Jay Cutler: Why His Performance on National Stage Possibly His Best as a Bear

Bob Warja@@bobwarjaSenior Writer IOctober 2, 2012

ARLINGTON, TX - OCTOBER 01:  Jay Cutler #6 of the Chicago Bears looks to pass in the second half against the Dallas Cowboys at Cowboys Stadium on October 1, 2012 in Arlington, Texas.  (Photo by Ronald Martinez/Getty Images)
Ronald Martinez/Getty Images

If you're a stats geek like me, you know that there is a plethora of various statistical evidence to either support or deny a claim like "this was someone's best game ever" or, "he had his worst performance ever."

But in this case, it wasn't just about the numbers, it was about the promise it brings.

Face it, Bears fans—Cutler is one of the more polarizing figures in the NFL. Many football fans, including some in Chicago, hate him for his bitter beer face and interception-prone performances.

To add oxygen to the fire, he gives the appearance that he just doesn't care about what people think about him, and even worse—that he simply doesn't care about winning.

But I believe nothing could be further from the truth.  

For one thing, he has a radio show now in Chicago on ESPN 1000. He seems more aware of his body language when in public. He is a dad now, and that alone means added responsibility.

He has been more vocal the past two seasons and much more involved in the play calling and in challenging the front office to get him better weapons and a decent offensive line.

Some call that whining, but I call that leadership.

But the thing I truly admire about Cutler—aside from his terrific performance on Monday night—is that he hasn't changed who he is.

And I respect him for that.

As an example, despite the radio show and his increased leadership role on the team, cameras caught him walking away from offensive coordinator Mike Tice on Monday night.

Now, on the one hand, some will view that as an immature act. Or that it's Cutler being a diva again.

But I view it as someone who was clearly upset with something and, instead of getting into a heated exchange, was man enough to simply walk away until he calmed down.

That is maturity, my friends.

Sure, a lot of this is conjecture on my part. I don't claim to be inside Cutler's head or know his innermost thoughts.

But what I noticed on Monday night was not just a quarterback having a good game, but a guy who is trying to improve his image without giving up who he is at his core. And that, to me, is something to be admired.

For better or worse, Cutler wears his emotions on his sleeve. Yes, that means he sometimes appears to be pouting.

But that pouting just means something is affecting the team's performance and he doesn't like it. Unlike other players who bottle it up, Cutler lets it out.

That is not only healthy, it makes Cutler who he is. And no image makeover is going to change who Cutler is.

In other words, he is not fake—this is a genuine, honest, real person here who just happens to be a very talented QB in the NFL.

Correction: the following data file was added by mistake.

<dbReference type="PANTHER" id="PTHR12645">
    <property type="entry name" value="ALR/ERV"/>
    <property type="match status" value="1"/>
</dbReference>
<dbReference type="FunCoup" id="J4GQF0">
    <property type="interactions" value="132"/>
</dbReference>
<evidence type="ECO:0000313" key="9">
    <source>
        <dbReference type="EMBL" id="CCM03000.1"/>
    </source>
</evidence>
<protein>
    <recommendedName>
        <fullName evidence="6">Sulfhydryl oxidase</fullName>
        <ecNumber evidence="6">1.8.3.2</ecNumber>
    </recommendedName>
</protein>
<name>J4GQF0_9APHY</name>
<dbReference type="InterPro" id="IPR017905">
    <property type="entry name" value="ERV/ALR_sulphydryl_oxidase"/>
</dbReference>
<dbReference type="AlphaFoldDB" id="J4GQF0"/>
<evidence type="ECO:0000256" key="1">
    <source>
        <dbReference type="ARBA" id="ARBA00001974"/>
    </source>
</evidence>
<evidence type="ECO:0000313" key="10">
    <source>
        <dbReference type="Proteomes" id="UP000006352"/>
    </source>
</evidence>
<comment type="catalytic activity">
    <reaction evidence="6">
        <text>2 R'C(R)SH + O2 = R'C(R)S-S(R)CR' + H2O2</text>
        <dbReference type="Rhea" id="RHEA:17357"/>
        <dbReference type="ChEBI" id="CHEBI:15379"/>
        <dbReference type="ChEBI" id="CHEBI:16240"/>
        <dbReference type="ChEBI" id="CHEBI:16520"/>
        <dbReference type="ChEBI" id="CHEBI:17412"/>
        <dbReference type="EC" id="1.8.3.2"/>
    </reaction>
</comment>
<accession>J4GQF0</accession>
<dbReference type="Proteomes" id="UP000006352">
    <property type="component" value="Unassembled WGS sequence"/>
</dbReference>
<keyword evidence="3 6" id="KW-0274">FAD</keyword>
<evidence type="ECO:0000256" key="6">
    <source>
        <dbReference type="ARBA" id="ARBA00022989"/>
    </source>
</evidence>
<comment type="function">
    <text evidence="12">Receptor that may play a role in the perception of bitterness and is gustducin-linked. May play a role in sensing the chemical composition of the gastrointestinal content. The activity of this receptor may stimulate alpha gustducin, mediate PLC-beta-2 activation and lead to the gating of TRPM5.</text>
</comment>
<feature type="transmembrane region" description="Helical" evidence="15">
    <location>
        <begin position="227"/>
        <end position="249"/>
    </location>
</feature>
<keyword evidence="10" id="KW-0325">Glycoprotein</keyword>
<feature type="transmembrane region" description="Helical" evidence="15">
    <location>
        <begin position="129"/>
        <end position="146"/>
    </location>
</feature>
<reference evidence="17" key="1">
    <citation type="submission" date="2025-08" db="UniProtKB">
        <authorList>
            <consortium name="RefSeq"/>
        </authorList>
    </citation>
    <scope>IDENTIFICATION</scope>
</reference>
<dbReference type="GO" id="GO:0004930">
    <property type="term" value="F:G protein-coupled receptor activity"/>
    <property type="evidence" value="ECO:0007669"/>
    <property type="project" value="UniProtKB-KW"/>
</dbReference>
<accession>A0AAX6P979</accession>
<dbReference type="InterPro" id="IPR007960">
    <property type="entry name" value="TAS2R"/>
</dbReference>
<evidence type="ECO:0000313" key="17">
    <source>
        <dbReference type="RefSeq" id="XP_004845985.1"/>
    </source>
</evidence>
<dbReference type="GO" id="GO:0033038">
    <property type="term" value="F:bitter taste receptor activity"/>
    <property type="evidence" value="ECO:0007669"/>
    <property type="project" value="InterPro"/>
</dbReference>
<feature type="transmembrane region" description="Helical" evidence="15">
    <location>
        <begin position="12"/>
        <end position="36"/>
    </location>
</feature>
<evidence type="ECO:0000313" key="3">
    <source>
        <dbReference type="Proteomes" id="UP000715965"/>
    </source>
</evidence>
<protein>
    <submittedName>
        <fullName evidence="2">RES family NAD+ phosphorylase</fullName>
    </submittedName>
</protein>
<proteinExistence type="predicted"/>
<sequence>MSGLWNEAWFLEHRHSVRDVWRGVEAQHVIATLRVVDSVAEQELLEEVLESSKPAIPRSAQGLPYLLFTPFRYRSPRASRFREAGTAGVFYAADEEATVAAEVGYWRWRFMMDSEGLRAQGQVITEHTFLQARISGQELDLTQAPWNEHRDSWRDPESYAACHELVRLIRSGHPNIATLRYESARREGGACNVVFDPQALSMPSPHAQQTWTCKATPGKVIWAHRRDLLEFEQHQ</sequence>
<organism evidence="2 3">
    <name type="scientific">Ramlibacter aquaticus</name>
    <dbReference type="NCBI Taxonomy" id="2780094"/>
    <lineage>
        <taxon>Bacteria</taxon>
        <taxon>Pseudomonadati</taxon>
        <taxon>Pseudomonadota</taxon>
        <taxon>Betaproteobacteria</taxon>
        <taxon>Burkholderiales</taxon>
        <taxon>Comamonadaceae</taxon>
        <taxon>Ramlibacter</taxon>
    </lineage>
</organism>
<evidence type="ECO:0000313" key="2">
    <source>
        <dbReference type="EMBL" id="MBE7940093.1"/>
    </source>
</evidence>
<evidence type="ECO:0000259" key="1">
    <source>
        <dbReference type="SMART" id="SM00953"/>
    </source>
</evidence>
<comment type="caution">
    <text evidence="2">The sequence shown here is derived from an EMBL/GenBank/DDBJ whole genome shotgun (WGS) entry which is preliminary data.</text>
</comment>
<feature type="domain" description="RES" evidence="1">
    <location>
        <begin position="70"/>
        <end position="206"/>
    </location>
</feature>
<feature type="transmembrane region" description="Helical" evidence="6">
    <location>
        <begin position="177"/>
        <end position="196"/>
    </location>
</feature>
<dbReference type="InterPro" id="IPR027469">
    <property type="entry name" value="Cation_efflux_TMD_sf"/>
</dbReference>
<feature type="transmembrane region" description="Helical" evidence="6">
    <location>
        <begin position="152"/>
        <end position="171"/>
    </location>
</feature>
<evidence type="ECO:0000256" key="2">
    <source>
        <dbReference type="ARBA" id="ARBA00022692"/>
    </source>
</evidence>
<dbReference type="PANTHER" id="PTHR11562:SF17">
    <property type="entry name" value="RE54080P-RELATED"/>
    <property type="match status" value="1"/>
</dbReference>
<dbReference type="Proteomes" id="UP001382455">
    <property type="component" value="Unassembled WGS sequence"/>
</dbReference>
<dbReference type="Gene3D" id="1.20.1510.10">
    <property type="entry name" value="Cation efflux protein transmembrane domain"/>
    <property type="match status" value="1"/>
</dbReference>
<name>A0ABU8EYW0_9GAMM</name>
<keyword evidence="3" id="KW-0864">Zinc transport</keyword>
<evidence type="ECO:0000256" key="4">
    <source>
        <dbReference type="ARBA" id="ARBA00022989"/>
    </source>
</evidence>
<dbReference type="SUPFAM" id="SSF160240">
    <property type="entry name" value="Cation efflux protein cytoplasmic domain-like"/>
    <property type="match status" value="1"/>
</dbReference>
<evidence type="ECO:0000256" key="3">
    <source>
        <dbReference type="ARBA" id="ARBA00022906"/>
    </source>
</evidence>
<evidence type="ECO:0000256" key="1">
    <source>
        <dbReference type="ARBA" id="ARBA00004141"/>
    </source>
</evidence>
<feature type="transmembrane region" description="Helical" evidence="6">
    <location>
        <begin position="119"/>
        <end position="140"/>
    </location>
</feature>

Keep in mind that it was Cutler leading the vocal charge against Mike Martz's unbalanced play calling last year, which resulted in a five-game winning streak and a probable playoff berth if Cutler hadn't gotten injured.

As to his walking away from Tice, perhaps he didn't like the play calling and was doing his best to let it be known without verbally blowing up at his OC. Personally, I thought the play calling was very good, but then again, I don't play in the NFL.

Cutler is not without his faults, of course. He sometimes holds onto the ball too long. He shouldn't have shoved a teammate. He tends to force passes into tight coverage when under pressure.

But someone has to challenge J'Marcus Webb. And who wouldn't make some bad decisions after being hit so many times and rushed to make throws?  

I also didn't like the way Cutler seemed to blame others following that dreadful performance against the Packers when he was up on that podium. But the next day, he took responsibility for his poor play.

Still, Cutler's main issue is that he is a victim of his own enormous talent. He has a strong arm and has had success, so naturally, people always expect more from him. They want him to win despite having had bad receivers (until this year) and a shaky offensive line.

Hopefully, this performance on Monday night will snowball into more good performances that ultimately will lead to the only thing that will finally silence the critics—a Super Bowl ring. 

Meanwhile, yes, there were the stats. 275 yards through the air. 75 percent completion rate. Two touchdowns. A passer rating of 140.1.

Plus, of course, the Bears won convincingly on national TV against a solid opponent.

But to me, there was more than just the win and the stats. There was a Jay Cutler who is good enough to take a team to the big prize, warts and all.

He can do it, but only time will tell for sure. In the meantime, I like what I saw on Monday night.


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